“Departing and Arriving”

by Sue Burke: short fiction

This story isn’t about departing, it’s about arriving. That’s not obvious at first, though.

As the story opens, a young woman gets into a car and drives off. She leaves people standing in front of her former home: her family, a crowd of friends, and a dog. They wave, the dog barks, everyone calls goodbye and grins madly – even the ones hiding tears.

The young woman had been direly ill, bedridden and convalescent for years, her survival not guaranteed. Early on, she started to think about travel, a dream that might or might not come true, but it was the only future she wanted to imagine.

Whenever she could, she sat in bed or on a sofa and talked to anyone, sometimes just to the dog, about travel. They shared stories, fantasies, wishes, Youtube videos, travelogs, books, souvenirs, and photos. Her friends even invited their friends just back from trips to come talk to her, since she was always delighted to hear every detail, and they always left feeling happy.

This went on for years. Once she even exchanged a few emails with an astronaut orbiting the Earth.

Slowly, her health improved. She remembered everything she’d been told, waited for relapses, planned carefully, stared hard into her future, and finally the day came when she took to the road, her dreams fulfilled – and the dreams of her family and friends. She had reached the end of the journey she really wanted to take, arriving at the best possible destination, health.

That’s the story. The only one sad at the end is the dog, who had always hoped to come along on the next journey with her.

Suddenly, I saw the solution…

towel rackThis is the towel bar in the guest bathroom of my apartment.

It looks okay, but it’s not really practical. Those curvy little points at the ends of the hooks dig into anything hung on them.

I was sitting and looking at it last week, trying to think of a way to make it useful, when suddenly I realized what was wrong — and how to solve the problem.

The towel rack was installed upside down.

I’ll be at two Volumes Bookcafe events in October

Deep Dish October 2019The Speculative Literature Foundation’s October 3 Deep Dish SF/F reading in Chicago will feature Silvia Moreno-Garcia, Jane Rosenberg Laforge, and Scott Huggins. The Rapid Fire Readers that evening will be me, Mary Anne Mohanraj, Jeremy John, and Anaea Lay. I’ll read an essay about a key difference between literary fiction and science fiction.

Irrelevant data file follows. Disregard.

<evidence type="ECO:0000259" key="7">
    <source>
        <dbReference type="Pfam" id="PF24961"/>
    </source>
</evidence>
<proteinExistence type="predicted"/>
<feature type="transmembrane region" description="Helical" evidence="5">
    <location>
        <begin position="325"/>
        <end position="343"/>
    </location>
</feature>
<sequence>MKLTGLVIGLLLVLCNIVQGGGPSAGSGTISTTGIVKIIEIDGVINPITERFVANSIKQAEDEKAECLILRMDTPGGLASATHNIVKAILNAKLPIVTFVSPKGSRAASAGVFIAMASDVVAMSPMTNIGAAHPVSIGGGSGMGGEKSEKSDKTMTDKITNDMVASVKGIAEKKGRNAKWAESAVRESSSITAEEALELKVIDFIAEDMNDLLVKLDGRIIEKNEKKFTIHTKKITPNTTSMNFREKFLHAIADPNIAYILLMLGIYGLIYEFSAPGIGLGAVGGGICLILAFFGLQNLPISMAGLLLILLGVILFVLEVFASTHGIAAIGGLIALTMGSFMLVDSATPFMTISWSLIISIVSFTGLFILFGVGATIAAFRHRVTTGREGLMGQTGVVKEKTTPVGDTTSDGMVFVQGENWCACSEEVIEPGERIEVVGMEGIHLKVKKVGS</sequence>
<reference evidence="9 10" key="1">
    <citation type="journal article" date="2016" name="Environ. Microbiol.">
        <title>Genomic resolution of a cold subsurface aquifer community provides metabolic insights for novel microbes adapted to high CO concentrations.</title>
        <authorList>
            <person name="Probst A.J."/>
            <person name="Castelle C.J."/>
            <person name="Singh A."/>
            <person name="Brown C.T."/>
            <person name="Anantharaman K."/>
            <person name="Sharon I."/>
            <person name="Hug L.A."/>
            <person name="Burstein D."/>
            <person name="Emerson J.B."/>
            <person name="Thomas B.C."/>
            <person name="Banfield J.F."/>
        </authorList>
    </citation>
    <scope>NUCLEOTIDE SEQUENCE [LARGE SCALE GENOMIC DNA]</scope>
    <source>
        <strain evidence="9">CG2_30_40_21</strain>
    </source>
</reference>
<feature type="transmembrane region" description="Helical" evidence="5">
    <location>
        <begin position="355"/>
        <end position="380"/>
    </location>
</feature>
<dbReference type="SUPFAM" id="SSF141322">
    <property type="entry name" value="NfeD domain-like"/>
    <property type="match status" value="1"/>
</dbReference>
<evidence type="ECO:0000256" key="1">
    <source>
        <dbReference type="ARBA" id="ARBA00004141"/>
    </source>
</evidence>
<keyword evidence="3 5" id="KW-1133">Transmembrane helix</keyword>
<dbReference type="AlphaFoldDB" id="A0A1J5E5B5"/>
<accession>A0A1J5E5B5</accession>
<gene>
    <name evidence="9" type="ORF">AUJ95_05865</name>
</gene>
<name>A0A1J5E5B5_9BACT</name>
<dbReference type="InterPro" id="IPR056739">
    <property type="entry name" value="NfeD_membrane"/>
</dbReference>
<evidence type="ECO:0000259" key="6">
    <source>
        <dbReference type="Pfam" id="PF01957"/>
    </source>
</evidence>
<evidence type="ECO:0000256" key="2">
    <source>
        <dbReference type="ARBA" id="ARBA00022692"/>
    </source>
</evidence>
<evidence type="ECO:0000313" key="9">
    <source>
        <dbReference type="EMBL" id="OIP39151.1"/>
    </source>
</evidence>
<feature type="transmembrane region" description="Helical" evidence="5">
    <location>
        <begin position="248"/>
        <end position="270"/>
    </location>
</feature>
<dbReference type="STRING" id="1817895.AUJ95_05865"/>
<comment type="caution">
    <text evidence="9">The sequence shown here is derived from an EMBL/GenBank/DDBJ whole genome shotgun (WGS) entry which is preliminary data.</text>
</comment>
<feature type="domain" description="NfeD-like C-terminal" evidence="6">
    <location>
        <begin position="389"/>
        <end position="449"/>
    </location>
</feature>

The readings will start at 7 p.m. at Volumes Bookcafe, 1474 N. Milwaukee Ave. Volumes offers snacks and beverages, including wine, beer, coffee, and soft drinks. And it sells lots of fine books and gifts.

More information is at the Volumes website and the Facebook event.

I’ll also be at Volumes at 7 p.m. on Thursday, October 24, to launch the novel Interference, the sequel to Semiosis.

More information is at the Volumes website and the Facebook event.

You’ll be very welcome at either or both evenings!

Interference launch Volumes

The crap you don’t mind

ddb 373-06-scanMy late friend Suzanne Allés Blom, author of the novel Inca among other works, had a theory about why books are categorized as science fiction, romance, thriller, Western, literary, etc.

As you know, Sturgeon’s Law says that 90% of everything is crap; that is, most science fiction, romance, thrillers, Westerns, and literary fiction, etc. (along with movies, poetry, comics, you name it) simply isn’t great stuff.

But 10% of it is great. Sue thought that pretty much all of us would like the best of anything. I agree. I prefer speculative fiction, but now and then I read the best in Westerns, romance, thrillers, literary fiction, etc., and I enjoy it.

I also read a lot of speculative fiction that’s not in the top 10%, and I enjoy that, too. I can tolerate speculative crap, although romantic or literary crap sets my teeth on edge.

Sue believed that’s why there are categories. They help lead us to the shelves where we will probably enjoy most of what we pick up. Categories don’t exist just to help marketers know how to sell a book and to tell booksellers where to put it. Categories exist to protect us readers from the wrong kind of crap.

Photo of Sue Blom by David Dyer-Bennet at the 1976 Midamerican Convention.